State Roundup: House of Delegates overwhelmingly passes juvenile justice reform legislation; state Child Victims Act goes to court

State Roundup: House of Delegates overwhelmingly passes juvenile justice reform legislation; state Child Victims Act goes to court

Juvenile justice reform has passed the House of Delegates and is expected to be taken up by the state Senate today, where it is expected to pass. Photo by Tingey Injury Law Firm on Unsplash

HOUSE OVERWHELMINGLY PASSES JUVENILE JUSTICE REFORM: The Maryland House of Delegates gave final approval Friday to a bill that makes several changes to juvenile justice laws in the state. The headlining piece of legislation received near unanimous support — it passed by 126-6 vote — but it lacked the enthusiasm typically seen for something approved with that kind of margin. Matt Bush/WYPR-FM.

  • The bill would require the state Department of Juvenile Services to complete a three-year plan that includes programs for youth who are “at the highest risk of becoming victims or perpetrators of gun violence.” The bill designates that those programs would be targeted for youth ages 10 to 14. William Ford and Josh Kurtz/Maryland Matters.
  • The Senate is expected to vote on the bill today, sending it to Gov. Wes Moore’s desk. The bill is hailed by supporters as a measured response to rising rates of gun crimes and carjackings committed by children. But it drew vocal concerns from youth advocates over months of debate, with critics cautioning that the changes could harm recent legislative efforts to reverse what Moore during his inaugural address called an “inexcusable fact”: that Maryland incarcerates Black youth at a higher rate than any other state in the nation. Katie Shepherd/The Washington Post.

STATE CHILD VICTIMS ACT TO GET A COURT HEARING: Debate over the constitutionality of Maryland’s Child Victims Act, long argued in the legislature and, more recently, in legal filings, is set to take place in a courtroom for the first time this week. The landmark law allows people sexually abused as children to sue those responsible, no matter how much time has passed. It was enacted last spring, with abuse survivors championing the measure as a long-overdue avenue to hold perpetrators accountable on the victims’ timelines. Alex Mann/The Baltimore Sun.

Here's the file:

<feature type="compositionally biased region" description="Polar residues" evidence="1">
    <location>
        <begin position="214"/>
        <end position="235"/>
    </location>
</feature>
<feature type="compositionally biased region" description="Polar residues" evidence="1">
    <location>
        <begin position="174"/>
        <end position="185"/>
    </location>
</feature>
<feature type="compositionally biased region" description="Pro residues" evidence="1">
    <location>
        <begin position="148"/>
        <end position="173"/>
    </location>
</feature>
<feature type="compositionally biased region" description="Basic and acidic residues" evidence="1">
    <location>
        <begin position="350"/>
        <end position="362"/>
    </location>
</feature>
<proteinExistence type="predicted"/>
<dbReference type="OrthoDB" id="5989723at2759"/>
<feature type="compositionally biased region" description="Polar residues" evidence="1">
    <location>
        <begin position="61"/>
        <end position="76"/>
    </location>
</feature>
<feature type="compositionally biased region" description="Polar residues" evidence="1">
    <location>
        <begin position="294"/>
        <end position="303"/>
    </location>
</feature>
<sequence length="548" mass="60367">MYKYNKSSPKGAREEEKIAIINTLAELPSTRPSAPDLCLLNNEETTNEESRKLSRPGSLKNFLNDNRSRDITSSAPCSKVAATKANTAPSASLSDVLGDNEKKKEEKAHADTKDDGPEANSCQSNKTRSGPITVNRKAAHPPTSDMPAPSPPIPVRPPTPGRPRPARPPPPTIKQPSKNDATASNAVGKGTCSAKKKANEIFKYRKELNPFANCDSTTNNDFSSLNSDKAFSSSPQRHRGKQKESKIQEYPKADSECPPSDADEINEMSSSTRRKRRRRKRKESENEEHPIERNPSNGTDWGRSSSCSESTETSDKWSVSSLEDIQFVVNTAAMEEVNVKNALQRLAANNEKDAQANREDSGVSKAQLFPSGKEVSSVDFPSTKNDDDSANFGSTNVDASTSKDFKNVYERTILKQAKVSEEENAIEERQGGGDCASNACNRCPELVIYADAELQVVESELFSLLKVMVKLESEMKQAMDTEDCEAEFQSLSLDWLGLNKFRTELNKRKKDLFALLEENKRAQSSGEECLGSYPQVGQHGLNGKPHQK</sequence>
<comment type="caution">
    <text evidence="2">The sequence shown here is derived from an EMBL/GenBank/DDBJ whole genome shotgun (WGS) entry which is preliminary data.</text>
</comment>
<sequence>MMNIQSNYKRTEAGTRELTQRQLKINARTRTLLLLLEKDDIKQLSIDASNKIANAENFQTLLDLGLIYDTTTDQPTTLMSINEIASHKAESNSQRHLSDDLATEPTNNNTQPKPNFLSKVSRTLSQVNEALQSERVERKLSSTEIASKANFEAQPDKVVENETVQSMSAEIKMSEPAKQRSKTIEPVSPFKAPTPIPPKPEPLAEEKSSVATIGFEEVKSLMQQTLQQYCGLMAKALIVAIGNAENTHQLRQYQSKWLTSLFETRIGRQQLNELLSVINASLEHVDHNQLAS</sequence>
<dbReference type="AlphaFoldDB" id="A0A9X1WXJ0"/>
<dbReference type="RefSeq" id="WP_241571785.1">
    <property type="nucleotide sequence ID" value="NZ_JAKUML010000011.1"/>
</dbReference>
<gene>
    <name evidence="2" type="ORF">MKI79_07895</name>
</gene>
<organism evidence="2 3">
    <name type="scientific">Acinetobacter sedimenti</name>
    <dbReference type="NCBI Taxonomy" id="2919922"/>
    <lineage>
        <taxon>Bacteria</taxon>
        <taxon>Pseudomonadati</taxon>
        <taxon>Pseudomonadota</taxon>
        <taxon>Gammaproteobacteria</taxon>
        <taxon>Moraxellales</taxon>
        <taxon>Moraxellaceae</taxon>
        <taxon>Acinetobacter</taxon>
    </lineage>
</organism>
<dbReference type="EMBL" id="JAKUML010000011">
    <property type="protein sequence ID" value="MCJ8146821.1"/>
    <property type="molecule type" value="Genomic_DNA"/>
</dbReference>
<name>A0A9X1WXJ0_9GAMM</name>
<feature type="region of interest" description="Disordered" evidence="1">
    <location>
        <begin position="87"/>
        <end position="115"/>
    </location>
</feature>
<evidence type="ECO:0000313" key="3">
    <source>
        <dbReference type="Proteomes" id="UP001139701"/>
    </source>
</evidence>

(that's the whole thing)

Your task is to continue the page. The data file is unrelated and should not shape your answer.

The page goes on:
AID-IN-DYING BILL FAILS FOR ANOTHER YEAR: Lawmakers have tabled a fiercely debated bill that would have granted terminally ill Maryland residents the right to end their lives, a setback to supporters who hoped it would finally pass this year. Senate President Bill Ferguson, D-Baltimore City, said Friday that the measure had not won enough support among the 11 members of the Senate Judicial Proceedings Committee to move forward this term. Sapna Bansil of Capital News Service/

LAWMAKERS STRUGGLE TO MAKE CANNABIS STATEWIDE: One year after setting up an industry that sought to tackle an inequitable, decades-long war on drugs, Maryland lawmakers are getting into the weeds on a handful of proposals some say will keep the state’s burgeoning recreational cannabis system on track. Del. C.T. Wilson, one of the architects of the 2023 cannabis law, is focused on a bill to make sure counties opposed to dispensaries can’t block them from opening. Sam Janesch/The Baltimore Sun.

PG LAWMAKERS GIVE ALSOBROOKS MORE SAY OVER SCHOOL FUNDING: Maryland House members from Prince George’s County gave their support Friday to two bills that would give County Executive Angela D. Alsobrooks (D) more discretion over how to pay for schools, a move officials said could offer some relief as local leaders confront a looming budget deficit this spring. Lateshia Beachum and Nicole Asbury/The Washington Post.

AFTER LOCKDOWN, LAWMAKERS RAISE CONCERNS ON COMMUNICATION: A day after a threat to the state capitol prompted a near two-hour lockdown, lawmakers applauded the quick work of law enforcement but raised concerns about efficient communication. Angelique Gingras of Capital News Service/

COMMENTARY: UNIONIZING CAN SHAPE THE FUTURE: Leaders in Maryland’s Democratic-held House and Senate are approaching critical votes to give faculty, staff and graduate workers at public colleges and universities the right to unionize. But, as is a common thread in state and national political discourse, this vote’s immediate impact stretches beyond four-year university workers and the “ivory tower.” This bill is among those with a long-term, sizable, and inescapable impact on every aspect of Maryland — perhaps even extending to our collective ability to survive in our shared environment. Ivy Lyons/Maryland Matters.